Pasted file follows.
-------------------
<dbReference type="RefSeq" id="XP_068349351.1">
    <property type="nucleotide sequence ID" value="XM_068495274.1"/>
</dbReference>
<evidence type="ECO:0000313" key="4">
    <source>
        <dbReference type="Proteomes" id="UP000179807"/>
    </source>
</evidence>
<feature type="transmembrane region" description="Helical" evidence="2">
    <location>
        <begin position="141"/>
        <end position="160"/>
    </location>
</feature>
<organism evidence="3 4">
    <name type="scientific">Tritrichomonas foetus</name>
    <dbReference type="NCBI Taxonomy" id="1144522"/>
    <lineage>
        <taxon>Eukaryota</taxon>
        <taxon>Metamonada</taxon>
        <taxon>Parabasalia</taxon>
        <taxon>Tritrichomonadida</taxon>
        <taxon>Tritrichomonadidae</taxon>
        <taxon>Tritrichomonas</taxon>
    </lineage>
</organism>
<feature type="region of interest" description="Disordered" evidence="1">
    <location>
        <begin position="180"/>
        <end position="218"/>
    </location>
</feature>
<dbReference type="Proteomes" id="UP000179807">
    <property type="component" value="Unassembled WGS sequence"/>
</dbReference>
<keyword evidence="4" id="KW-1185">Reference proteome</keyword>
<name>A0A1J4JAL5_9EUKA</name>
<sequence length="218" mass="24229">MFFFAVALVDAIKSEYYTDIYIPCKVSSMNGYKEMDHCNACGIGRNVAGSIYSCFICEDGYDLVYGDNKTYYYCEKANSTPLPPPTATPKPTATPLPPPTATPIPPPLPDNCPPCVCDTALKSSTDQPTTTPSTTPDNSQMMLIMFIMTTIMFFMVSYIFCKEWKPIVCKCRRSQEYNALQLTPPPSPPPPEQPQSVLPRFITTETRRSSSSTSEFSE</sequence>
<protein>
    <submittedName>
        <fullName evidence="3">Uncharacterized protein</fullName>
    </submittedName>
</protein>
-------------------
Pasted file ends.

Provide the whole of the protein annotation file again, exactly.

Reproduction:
<dbReference type="RefSeq" id="XP_068349351.1">
    <property type="nucleotide sequence ID" value="XM_068495274.1"/>
</dbReference>
<evidence type="ECO:0000313" key="4">
    <source>
        <dbReference type="Proteomes" id="UP000179807"/>
    </source>
</evidence>
<feature type="transmembrane region" description="Helical" evidence="2">
    <location>
        <begin position="141"/>
        <end position="160"/>
    </location>
</feature>
<organism evidence="3 4">
    <name type="scientific">Tritrichomonas foetus</name>
    <dbReference type="NCBI Taxonomy" id="1144522"/>
    <lineage>
        <taxon>Eukaryota</taxon>
        <taxon>Metamonada</taxon>
        <taxon>Parabasalia</taxon>
        <taxon>Tritrichomonadida</taxon>
        <taxon>Tritrichomonadidae</taxon>
        <taxon>Tritrichomonas</taxon>
    </lineage>
</organism>
<feature type="region of interest" description="Disordered" evidence="1">
    <location>
        <begin position="180"/>
        <end position="218"/>
    </location>
</feature>
<dbReference type="Proteomes" id="UP000179807">
    <property type="component" value="Unassembled WGS sequence"/>
</dbReference>
<keyword evidence="4" id="KW-1185">Reference proteome</keyword>
<name>A0A1J4JAL5_9EUKA</name>
<sequence length="218" mass="24229">MFFFAVALVDAIKSEYYTDIYIPCKVSSMNGYKEMDHCNACGIGRNVAGSIYSCFICEDGYDLVYGDNKTYYYCEKANSTPLPPPTATPKPTATPLPPPTATPIPPPLPDNCPPCVCDTALKSSTDQPTTTPSTTPDNSQMMLIMFIMTTIMFFMVSYIFCKEWKPIVCKCRRSQEYNALQLTPPPSPPPPEQPQSVLPRFITTETRRSSSSTSEFSE</sequence>
<protein>
    <submittedName>
        <fullName evidence="3">Uncharacterized protein</fullName>
    </submittedName>
</protein>